To find out about the details of Roman clothes, furniture, houses, travel, festivals, prayers, food, children’s games, farming, and theatre, I used ancient writings, paintings, mosaics, sculptures and archaeology. Writings or remains from the past are called “primary sources”. I also read books, articles and museum information pages written by archaeologists and historians. These modern works are called “secondary sources”.
From Roman letters, poems, novels, recipes, farming manuals, and a 4th century list of prices (always checking the original Latin text!) I found out about
- cheap food and fancy meals,
- festivals and processions,
- sacred springs,
- shepherds and cheese making.
The 2nd century Roman writer Apuleius describes a religious procession and theatre show, which we used for the descriptions in chapters 50 to 53.
Roman writings on classes boys did in school helped us to imagine the speech day in chapter 4.
The writer Pliny describes an important woman and benefactor being greeted with applause by the public, which inspired Eugenia’s entrance to the baths in Chapter 4.
Many Roman buildings were so well built that they are still partly standing today, like the baths and amphitheatre at Arles.
Even when buildings are ruined, archaeologists can reconstruct many details of daily life from the foundations of the walls, pipes and drains, remains of toilets and rubbish pits, and the fragments of roof tiles, mosaics, wall paintings and columns which they find. Click here to see remains of mosaics and wall paintings with fake painted marble like Petronia has in her room at Villa Fontanicum in Chapter 30. The mosaics in these photos are similar to many found in southern Gaul.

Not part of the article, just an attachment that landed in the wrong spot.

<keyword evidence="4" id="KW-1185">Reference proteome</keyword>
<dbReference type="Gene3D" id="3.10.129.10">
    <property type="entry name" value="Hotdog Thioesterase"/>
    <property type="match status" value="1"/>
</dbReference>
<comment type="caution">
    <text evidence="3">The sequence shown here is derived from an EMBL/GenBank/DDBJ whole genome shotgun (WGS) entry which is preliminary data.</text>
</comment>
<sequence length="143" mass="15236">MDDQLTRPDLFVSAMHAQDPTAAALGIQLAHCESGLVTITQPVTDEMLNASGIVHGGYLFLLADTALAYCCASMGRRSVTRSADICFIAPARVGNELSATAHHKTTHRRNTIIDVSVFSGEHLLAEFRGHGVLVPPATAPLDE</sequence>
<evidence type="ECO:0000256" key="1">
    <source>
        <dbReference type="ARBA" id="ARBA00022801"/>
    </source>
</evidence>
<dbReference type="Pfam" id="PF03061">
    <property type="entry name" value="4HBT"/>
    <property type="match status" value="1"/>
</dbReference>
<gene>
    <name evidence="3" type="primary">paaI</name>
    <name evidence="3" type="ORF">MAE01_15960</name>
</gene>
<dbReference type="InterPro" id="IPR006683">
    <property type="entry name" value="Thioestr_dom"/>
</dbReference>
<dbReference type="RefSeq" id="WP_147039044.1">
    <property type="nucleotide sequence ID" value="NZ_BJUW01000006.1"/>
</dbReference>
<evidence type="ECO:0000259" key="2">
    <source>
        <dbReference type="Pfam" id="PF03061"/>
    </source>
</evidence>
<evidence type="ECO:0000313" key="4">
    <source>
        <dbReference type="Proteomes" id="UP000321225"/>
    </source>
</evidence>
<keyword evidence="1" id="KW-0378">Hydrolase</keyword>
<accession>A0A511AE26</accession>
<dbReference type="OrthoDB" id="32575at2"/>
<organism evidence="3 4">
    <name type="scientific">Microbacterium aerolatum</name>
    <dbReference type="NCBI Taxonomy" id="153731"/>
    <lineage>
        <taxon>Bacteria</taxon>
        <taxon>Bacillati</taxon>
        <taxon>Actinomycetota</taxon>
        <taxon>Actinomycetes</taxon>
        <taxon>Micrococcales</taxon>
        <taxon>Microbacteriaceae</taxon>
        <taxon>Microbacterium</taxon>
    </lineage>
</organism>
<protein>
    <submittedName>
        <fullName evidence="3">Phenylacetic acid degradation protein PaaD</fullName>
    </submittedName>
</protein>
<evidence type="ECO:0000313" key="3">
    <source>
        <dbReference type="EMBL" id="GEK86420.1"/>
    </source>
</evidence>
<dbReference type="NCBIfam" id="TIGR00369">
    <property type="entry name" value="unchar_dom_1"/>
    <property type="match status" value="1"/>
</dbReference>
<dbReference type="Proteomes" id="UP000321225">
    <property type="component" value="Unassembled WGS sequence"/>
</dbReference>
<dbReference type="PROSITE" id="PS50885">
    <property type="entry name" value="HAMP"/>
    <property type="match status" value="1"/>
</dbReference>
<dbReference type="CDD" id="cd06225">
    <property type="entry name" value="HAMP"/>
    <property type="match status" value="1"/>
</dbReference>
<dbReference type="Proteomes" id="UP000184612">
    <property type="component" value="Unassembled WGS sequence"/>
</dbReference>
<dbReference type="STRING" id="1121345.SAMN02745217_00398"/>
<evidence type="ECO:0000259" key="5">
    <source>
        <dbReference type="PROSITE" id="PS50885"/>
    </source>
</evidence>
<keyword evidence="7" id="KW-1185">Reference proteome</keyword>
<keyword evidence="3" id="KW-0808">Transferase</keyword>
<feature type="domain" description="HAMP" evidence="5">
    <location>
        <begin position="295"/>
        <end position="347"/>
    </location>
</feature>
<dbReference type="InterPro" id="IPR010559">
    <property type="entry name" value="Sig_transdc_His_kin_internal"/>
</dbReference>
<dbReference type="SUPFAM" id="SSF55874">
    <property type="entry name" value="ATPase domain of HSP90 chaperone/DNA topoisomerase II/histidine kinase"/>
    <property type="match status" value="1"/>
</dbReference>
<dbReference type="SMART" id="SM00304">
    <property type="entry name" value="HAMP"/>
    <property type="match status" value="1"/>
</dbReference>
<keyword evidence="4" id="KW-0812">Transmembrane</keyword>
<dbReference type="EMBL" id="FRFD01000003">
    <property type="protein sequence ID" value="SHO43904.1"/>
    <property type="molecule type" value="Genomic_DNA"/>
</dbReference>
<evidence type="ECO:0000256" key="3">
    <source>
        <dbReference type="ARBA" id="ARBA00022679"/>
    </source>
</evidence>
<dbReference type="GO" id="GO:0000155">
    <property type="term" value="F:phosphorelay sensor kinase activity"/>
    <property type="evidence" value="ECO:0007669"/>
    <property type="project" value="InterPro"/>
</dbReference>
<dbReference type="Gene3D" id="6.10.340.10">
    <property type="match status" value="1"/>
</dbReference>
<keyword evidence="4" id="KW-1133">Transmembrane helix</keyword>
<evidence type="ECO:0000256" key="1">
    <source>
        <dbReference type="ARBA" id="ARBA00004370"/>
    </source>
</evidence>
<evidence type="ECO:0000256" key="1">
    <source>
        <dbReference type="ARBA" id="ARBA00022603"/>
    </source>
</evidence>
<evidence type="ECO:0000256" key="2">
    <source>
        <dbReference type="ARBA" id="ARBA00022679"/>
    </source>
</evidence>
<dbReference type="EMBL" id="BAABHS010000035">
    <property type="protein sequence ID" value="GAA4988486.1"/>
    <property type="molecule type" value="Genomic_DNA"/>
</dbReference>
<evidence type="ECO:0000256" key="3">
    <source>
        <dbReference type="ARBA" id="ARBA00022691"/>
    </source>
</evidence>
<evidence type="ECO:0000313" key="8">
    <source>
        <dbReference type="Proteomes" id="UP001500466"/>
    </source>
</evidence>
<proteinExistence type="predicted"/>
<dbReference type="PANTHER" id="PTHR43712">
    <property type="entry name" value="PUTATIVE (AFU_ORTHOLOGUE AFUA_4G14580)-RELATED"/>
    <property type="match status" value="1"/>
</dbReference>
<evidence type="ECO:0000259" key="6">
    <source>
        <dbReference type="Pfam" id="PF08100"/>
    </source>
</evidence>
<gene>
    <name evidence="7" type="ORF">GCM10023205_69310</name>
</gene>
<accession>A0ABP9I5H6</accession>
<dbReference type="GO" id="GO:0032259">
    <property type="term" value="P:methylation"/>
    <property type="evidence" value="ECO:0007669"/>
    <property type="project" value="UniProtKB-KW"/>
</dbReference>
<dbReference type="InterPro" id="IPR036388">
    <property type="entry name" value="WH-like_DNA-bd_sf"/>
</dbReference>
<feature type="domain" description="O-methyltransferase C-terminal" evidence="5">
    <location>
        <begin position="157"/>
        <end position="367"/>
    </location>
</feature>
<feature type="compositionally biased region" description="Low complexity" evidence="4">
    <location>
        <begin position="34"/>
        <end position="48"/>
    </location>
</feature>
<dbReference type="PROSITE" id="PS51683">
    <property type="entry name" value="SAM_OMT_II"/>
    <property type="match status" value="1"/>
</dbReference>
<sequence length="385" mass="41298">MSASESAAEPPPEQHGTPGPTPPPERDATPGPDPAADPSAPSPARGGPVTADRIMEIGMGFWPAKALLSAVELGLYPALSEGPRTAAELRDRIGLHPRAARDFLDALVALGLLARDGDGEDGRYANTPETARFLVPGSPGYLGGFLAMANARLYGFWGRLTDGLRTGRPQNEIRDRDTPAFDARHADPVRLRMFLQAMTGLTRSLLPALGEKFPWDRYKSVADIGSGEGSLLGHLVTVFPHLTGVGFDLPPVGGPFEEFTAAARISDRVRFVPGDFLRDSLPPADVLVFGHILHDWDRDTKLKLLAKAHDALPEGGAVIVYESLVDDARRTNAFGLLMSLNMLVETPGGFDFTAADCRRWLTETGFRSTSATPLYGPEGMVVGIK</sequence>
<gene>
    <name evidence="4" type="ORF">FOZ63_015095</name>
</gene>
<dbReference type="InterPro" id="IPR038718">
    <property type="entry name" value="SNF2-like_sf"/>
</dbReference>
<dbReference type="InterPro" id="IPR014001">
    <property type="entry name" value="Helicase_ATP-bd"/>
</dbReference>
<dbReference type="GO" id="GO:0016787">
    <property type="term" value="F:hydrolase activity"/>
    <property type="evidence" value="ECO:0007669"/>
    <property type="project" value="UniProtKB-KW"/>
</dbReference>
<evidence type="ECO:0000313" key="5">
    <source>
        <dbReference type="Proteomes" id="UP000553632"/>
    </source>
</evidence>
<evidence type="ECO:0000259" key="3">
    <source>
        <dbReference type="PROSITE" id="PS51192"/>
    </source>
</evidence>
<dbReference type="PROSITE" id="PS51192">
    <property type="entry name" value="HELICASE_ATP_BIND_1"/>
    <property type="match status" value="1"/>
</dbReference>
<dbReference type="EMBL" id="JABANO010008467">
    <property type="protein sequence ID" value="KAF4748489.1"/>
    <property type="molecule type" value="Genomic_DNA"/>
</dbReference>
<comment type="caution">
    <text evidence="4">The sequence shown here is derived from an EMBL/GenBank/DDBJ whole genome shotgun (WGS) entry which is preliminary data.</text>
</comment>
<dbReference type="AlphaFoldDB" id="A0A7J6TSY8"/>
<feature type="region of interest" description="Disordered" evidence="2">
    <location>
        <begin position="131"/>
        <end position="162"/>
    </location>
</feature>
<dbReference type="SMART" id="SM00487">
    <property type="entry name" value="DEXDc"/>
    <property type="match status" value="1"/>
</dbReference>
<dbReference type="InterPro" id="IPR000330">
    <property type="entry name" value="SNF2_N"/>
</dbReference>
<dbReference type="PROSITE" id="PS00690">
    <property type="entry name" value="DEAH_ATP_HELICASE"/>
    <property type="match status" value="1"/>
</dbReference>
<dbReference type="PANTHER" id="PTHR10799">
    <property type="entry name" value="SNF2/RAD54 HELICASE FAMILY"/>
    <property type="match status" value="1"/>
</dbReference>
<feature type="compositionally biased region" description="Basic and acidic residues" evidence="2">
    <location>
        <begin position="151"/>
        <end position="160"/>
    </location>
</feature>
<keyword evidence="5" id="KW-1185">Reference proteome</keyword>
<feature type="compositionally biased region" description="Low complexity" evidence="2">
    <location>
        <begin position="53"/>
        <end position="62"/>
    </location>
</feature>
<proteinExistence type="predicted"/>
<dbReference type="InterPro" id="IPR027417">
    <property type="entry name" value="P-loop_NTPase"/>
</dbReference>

Finds from the past
I read about archaeological remains of plants, animal bones, jewellery, coins, boats,and temples, offerings and altars at sacred springs, to find out about details to use in the story. Click here to see some images of real statues offered at a spring, and reconstructions of what the sacred area and the shops might have looked like.
Images and sculptures
I studied mosaics and sculptures of grand ladies like Eugenia, children with dogs, shepherds, and scenes of processions like the one for Mercury in chapter 50.
Archaeology and science
Researchers use many scientific methods to find out more. By using chemical analysis and special light to examine remains, we know that building walls and columns were often partly red, marble statues were painted in realistic and vivid colours, and people wore coloured and patterned tunics, cloaks and mantles.
Click here to see a video showing how archaeologists and scientists can rediscover the lost paint on ancient statues and recreate how they looked originally
Computer experts and archaeologists work together to create accurate reconstructions from the remains of buildings and objects. Click here to view a digital reconstruction video of the luxurious early 4th century bath house of the Emperor Diocletian in Rome, produced by the National Roman Museum.
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